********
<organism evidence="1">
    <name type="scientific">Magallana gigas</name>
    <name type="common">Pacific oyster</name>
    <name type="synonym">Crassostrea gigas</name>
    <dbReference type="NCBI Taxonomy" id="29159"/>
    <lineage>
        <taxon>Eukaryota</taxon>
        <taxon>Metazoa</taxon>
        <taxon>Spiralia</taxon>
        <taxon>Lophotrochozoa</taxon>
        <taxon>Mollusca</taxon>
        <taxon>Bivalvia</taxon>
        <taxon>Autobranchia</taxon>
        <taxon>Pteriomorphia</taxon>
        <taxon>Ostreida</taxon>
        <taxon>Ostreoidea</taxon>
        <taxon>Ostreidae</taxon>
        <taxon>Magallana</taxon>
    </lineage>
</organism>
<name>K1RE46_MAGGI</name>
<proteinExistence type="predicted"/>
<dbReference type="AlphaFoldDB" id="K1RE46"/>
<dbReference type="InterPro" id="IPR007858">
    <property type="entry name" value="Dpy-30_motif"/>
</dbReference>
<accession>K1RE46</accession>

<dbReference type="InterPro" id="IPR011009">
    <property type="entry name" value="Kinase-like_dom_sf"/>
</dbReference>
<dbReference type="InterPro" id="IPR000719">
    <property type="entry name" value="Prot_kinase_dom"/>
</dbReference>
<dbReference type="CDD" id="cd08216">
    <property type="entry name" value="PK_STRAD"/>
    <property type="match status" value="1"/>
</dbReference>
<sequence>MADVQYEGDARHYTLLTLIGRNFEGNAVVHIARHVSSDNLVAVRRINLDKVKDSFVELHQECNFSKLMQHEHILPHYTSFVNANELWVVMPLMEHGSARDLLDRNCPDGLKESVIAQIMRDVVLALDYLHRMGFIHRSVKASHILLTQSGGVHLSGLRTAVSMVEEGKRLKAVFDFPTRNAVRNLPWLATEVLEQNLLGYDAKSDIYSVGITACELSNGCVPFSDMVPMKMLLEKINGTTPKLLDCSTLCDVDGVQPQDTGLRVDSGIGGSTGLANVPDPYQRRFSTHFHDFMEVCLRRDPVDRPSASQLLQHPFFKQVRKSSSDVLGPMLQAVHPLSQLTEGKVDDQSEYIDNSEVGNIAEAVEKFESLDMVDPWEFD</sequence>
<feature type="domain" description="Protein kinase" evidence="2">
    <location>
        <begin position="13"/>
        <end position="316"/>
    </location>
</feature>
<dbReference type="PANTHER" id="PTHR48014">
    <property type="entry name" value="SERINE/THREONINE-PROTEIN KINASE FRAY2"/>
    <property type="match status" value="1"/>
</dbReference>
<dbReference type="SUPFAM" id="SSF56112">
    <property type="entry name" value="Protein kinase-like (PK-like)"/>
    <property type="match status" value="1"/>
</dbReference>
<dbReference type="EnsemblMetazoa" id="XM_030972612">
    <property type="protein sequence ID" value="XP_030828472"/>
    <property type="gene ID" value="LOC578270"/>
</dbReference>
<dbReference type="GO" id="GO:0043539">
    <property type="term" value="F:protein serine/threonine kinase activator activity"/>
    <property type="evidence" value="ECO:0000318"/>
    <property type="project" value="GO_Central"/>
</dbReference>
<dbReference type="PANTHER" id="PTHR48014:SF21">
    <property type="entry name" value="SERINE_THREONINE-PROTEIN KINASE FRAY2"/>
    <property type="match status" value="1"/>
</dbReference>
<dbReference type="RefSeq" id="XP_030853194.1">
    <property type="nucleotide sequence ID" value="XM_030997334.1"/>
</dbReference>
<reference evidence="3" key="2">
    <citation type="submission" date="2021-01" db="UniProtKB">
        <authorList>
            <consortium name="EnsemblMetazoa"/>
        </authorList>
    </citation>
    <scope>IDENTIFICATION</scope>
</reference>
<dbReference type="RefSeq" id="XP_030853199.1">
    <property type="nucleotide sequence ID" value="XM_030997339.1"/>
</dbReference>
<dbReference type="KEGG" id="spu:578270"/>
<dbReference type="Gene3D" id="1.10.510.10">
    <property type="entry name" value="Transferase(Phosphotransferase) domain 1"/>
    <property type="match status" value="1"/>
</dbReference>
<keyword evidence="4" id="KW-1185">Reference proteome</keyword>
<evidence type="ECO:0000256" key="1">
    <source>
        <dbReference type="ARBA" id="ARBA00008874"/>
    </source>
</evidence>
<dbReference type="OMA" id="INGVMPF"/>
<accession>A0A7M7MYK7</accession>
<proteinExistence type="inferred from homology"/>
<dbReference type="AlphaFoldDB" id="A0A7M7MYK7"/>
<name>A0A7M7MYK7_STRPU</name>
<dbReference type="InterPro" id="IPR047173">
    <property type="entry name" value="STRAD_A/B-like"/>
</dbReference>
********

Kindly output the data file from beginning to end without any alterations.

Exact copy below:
<organism evidence="1">
    <name type="scientific">Magallana gigas</name>
    <name type="common">Pacific oyster</name>
    <name type="synonym">Crassostrea gigas</name>
    <dbReference type="NCBI Taxonomy" id="29159"/>
    <lineage>
        <taxon>Eukaryota</taxon>
        <taxon>Metazoa</taxon>
        <taxon>Spiralia</taxon>
        <taxon>Lophotrochozoa</taxon>
        <taxon>Mollusca</taxon>
        <taxon>Bivalvia</taxon>
        <taxon>Autobranchia</taxon>
        <taxon>Pteriomorphia</taxon>
        <taxon>Ostreida</taxon>
        <taxon>Ostreoidea</taxon>
        <taxon>Ostreidae</taxon>
        <taxon>Magallana</taxon>
    </lineage>
</organism>
<name>K1RE46_MAGGI</name>
<proteinExistence type="predicted"/>
<dbReference type="AlphaFoldDB" id="K1RE46"/>
<dbReference type="InterPro" id="IPR007858">
    <property type="entry name" value="Dpy-30_motif"/>
</dbReference>
<accession>K1RE46</accession>

<dbReference type="InterPro" id="IPR011009">
    <property type="entry name" value="Kinase-like_dom_sf"/>
</dbReference>
<dbReference type="InterPro" id="IPR000719">
    <property type="entry name" value="Prot_kinase_dom"/>
</dbReference>
<dbReference type="CDD" id="cd08216">
    <property type="entry name" value="PK_STRAD"/>
    <property type="match status" value="1"/>
</dbReference>
<sequence>MADVQYEGDARHYTLLTLIGRNFEGNAVVHIARHVSSDNLVAVRRINLDKVKDSFVELHQECNFSKLMQHEHILPHYTSFVNANELWVVMPLMEHGSARDLLDRNCPDGLKESVIAQIMRDVVLALDYLHRMGFIHRSVKASHILLTQSGGVHLSGLRTAVSMVEEGKRLKAVFDFPTRNAVRNLPWLATEVLEQNLLGYDAKSDIYSVGITACELSNGCVPFSDMVPMKMLLEKINGTTPKLLDCSTLCDVDGVQPQDTGLRVDSGIGGSTGLANVPDPYQRRFSTHFHDFMEVCLRRDPVDRPSASQLLQHPFFKQVRKSSSDVLGPMLQAVHPLSQLTEGKVDDQSEYIDNSEVGNIAEAVEKFESLDMVDPWEFD</sequence>
<feature type="domain" description="Protein kinase" evidence="2">
    <location>
        <begin position="13"/>
        <end position="316"/>
    </location>
</feature>
<dbReference type="PANTHER" id="PTHR48014">
    <property type="entry name" value="SERINE/THREONINE-PROTEIN KINASE FRAY2"/>
    <property type="match status" value="1"/>
</dbReference>
<dbReference type="SUPFAM" id="SSF56112">
    <property type="entry name" value="Protein kinase-like (PK-like)"/>
    <property type="match status" value="1"/>
</dbReference>
<dbReference type="EnsemblMetazoa" id="XM_030972612">
    <property type="protein sequence ID" value="XP_030828472"/>
    <property type="gene ID" value="LOC578270"/>
</dbReference>
<dbReference type="GO" id="GO:0043539">
    <property type="term" value="F:protein serine/threonine kinase activator activity"/>
    <property type="evidence" value="ECO:0000318"/>
    <property type="project" value="GO_Central"/>
</dbReference>
<dbReference type="PANTHER" id="PTHR48014:SF21">
    <property type="entry name" value="SERINE_THREONINE-PROTEIN KINASE FRAY2"/>
    <property type="match status" value="1"/>
</dbReference>
<dbReference type="RefSeq" id="XP_030853194.1">
    <property type="nucleotide sequence ID" value="XM_030997334.1"/>
</dbReference>
<reference evidence="3" key="2">
    <citation type="submission" date="2021-01" db="UniProtKB">
        <authorList>
            <consortium name="EnsemblMetazoa"/>
        </authorList>
    </citation>
    <scope>IDENTIFICATION</scope>
</reference>
<dbReference type="RefSeq" id="XP_030853199.1">
    <property type="nucleotide sequence ID" value="XM_030997339.1"/>
</dbReference>
<dbReference type="KEGG" id="spu:578270"/>
<dbReference type="Gene3D" id="1.10.510.10">
    <property type="entry name" value="Transferase(Phosphotransferase) domain 1"/>
    <property type="match status" value="1"/>
</dbReference>
<keyword evidence="4" id="KW-1185">Reference proteome</keyword>
<evidence type="ECO:0000256" key="1">
    <source>
        <dbReference type="ARBA" id="ARBA00008874"/>
    </source>
</evidence>
<dbReference type="OMA" id="INGVMPF"/>
<accession>A0A7M7MYK7</accession>
<proteinExistence type="inferred from homology"/>
<dbReference type="AlphaFoldDB" id="A0A7M7MYK7"/>
<name>A0A7M7MYK7_STRPU</name>
<dbReference type="InterPro" id="IPR047173">
    <property type="entry name" value="STRAD_A/B-like"/>
</dbReference>